Recently, a friend of mine and I had lunch at Clementine’s Bistro on El Paseo in Palm Desert. If you ever get anywhere close to them (just west of Monterey/Hwy. 74 on the south side of El Paseo), I urge you to try them. We had the most delightful lunch in a bistro that came right off any of the major Paris thoroughfares! They have a deli and bakery where you can take home many of their creations, a gift shop with really unusual and charming items for entertaining (my friend had to take my purse away from me to keep me from buying everything I saw). Did I mention the restaurant part? No?
The place is bigger than it looks and the menu so different than what you normally see. The salads, sandwiches, paninis, omelets, and other items made it hard to choose. Since both a sandwich and a panini sounded good to both of us, we decided to order one of each and share. We couldn’t have been happier with our choices. Both were served with house-made chips that were thick and crisp, a jardinière that was colorful and full of flavor, and the coffee was wonderful! We saved room (by taking some of the lunch home for a 2nd helping) for dessert – and shared a chocolate éclair.
I’m never ceased to be amazed at how something so simple can be so wonderful. So, today I am going to give you a recipe for an easy Chocolate Éclair – and don’t expect it to hold a candle to the one at Clementine’s … but one you can certainly cause your family and friends to say WOW when they taste it! The shell of an éclair is the same as the shell of cream puffs and is called a ‘choux’ or ‘pate choux’ pastry (pronounced ‘patay shoo’) and is easy to do. You can make them a day or two in advance and keep them in an air tight container or freeze them. Be sure to defrost them before filling. (They can be filled with ice cream, too, but I like the pastry cream much better.)
I’ll also give you 2 options for the filling. Clementine’s used the traditional Chocolate Pastry Crème but if that’s more work than you want – or if you are in a hurry, you can substitute a GOOD chocolate pudding. It won’t be the same – I promise you that – but sometimes we just have to make do! To taste the real thing, though, a trip to Clementine’s is worth it!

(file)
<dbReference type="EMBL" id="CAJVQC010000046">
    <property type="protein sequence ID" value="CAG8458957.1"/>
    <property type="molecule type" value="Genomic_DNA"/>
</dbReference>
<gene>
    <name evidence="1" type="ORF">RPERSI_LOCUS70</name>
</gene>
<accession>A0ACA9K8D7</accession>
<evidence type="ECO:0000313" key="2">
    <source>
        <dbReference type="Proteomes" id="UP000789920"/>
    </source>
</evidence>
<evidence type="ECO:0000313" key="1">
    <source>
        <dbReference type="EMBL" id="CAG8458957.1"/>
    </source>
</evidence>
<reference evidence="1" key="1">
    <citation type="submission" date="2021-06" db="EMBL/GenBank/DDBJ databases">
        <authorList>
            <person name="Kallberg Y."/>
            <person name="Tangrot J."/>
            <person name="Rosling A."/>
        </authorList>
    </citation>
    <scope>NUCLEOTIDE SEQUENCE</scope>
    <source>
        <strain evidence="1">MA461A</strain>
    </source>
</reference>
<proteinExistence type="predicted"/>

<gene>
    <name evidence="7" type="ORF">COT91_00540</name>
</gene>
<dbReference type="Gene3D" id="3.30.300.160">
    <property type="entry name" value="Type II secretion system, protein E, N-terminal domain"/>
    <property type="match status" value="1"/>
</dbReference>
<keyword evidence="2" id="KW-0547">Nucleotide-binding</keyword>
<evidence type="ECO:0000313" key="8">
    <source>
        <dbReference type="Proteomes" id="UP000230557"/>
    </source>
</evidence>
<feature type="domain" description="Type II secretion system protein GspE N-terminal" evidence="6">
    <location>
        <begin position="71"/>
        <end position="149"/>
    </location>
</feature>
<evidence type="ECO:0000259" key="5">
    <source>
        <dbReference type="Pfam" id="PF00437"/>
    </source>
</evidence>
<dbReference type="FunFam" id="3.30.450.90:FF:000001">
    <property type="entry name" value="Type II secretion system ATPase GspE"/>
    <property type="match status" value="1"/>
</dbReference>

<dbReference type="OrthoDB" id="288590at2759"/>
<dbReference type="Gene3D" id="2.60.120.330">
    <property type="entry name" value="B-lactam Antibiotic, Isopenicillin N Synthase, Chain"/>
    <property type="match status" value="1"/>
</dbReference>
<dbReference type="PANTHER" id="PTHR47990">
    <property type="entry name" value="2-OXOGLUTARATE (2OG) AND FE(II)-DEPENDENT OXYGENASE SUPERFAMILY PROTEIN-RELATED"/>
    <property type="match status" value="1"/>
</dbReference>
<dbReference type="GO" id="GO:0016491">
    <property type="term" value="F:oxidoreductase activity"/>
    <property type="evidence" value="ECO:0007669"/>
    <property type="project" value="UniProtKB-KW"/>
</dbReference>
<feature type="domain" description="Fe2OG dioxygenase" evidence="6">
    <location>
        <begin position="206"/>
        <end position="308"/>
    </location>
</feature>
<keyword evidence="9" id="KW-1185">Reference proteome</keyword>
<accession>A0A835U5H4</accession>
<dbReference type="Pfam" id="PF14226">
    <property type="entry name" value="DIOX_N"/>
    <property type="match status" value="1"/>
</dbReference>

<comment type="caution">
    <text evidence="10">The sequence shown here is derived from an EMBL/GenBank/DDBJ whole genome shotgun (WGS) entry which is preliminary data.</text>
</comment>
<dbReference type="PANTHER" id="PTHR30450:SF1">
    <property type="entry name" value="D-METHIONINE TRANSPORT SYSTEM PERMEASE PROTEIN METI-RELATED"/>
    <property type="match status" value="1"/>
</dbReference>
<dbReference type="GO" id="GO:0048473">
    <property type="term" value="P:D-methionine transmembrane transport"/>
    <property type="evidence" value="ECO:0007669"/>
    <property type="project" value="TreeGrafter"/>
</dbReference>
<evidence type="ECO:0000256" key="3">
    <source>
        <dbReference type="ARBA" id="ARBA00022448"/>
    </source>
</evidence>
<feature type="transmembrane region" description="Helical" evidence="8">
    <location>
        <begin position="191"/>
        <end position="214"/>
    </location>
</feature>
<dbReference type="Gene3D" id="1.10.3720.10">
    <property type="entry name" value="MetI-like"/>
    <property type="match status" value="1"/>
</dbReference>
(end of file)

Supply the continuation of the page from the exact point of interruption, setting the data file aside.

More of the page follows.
- ½ c unsalted butter, room temperature
- 1 c water
- 1 c all purpose flour
- ¼ tsp. salt
- 4 eggs
Filling #1 – Chocolate Pastry Cream
- 6 egg yolks
- 9 Tbsp. sugar
- 1-1/2 Tbsp. flour
- 1-1/2 Tbsp. cornstarch
- 2-2/3 c whole milk
- 1-1/3 c heavy (whipping) cream
- 1-1/4 c chopped dark chocolate (at least 64% cocoa or better)
Filling #2 – Pudding
- 2-1/2 c whole milk, cold
- 1 pkg. (5.1 oz.) instant chocolate pudding mix
- 1 c heavy (whipping) cream
- 1/4 c powdered sugar
- 1 tsp. pure vanilla
- 2 oz. semisweet chocolate
- 2 Tbsp. unsalted butter, room temperature
- 1 c powdered sugar
- 2 – 3 Tbsp. hot water
To make Choux Pastry:
Grease a baking sheet or line with parchment paper. Preheat oven to 450.
In a large saucepan, combine butter and water and bring to a rapid, full boil, stirring until the butter melts. Reduce heat to low. Add flour and salt all at once and stir vigorously until the pastry forms a stiff ball. Remove from the heat. Add eggs, one at a time, beating vigorously after each addition to ensure the egg is fully incorporated into the dough before adding the next egg.
With a tablespoon or a pastry tube (fitted with a #10 or larger) tip, spoon or pipe dough into 4” by 1-1/2” wide strips. Bake at 450 for 15 minutes; reduce oven temperature to 325 and bake an additional 20 minutes. Tops and bottoms should be golden brown and tubes should sound almost hollow when tapped. Cool completely on wire rack. Tops and bottoms will be firm and center should be hollow and fairly dry. You may test one by cutting it in half horizontally. If it’s really wet inside, return them to the oven for another 5 minutes. When completely cool, either fill them or store for later filling.
Filling #1 – Chocolate Pastry Crème
In a bowl, whisk together the egg yolks, sugar, flour and cornstarch until well blended and sugar is dissolved. In a saucepan, bring the milk and cream to a simmer. Remove the pan from the heat. Whisk about 1/2 cup of the milk mixture into the eggs, whisking all the time to keep the eggs from cooking (tempering the eggs). Whisk the egg/milk mixture into the saucepan and return to the heat and cook over low, whisking constantly until thick, about 2 minutes. Remove from the heat and whisk in the dark chocolate until melted.
Transfer the chocolate crème into a bowl and immediately cover with plastic wrap right on top of the chocolate so no skin forms. Refrigerate until cool, about 2 hours.
Filling #2 – Chocolate Pudding
In a large bowl,, whisk milk and pudding mix for 2 minutes, and let stand for another 2 minutes or until soft-set. In another large bowl, whip cream until soft peaks form Beat in sugar and vanilla; then, fold into soft-set pudding. Fill cooled éclair shells, frost and serve.
Melt chocolate and butter in a small saucepan over low heat, stirring to be sure it doesn’t burn. Or, melt in the microwave in short bursts, stirring until both are melted smoothly. Stir in sugar until sugar is completely dissolved. Add hot water, a half teaspoon at a time, until glaze is smooth and of pouring or frosting consistency, as you prefer.
You can slice the éclairs in half, horizontally, and spoon in about 1-1/2 to 2 tsp. of the chocolate cream onto the bottom half, cover and then glaze or frost the top. Or, you can poke a hole in the end and using a pastry bag and long-nosed tip (called a Bismarck), fill the éclair without cutting into it. Either way works.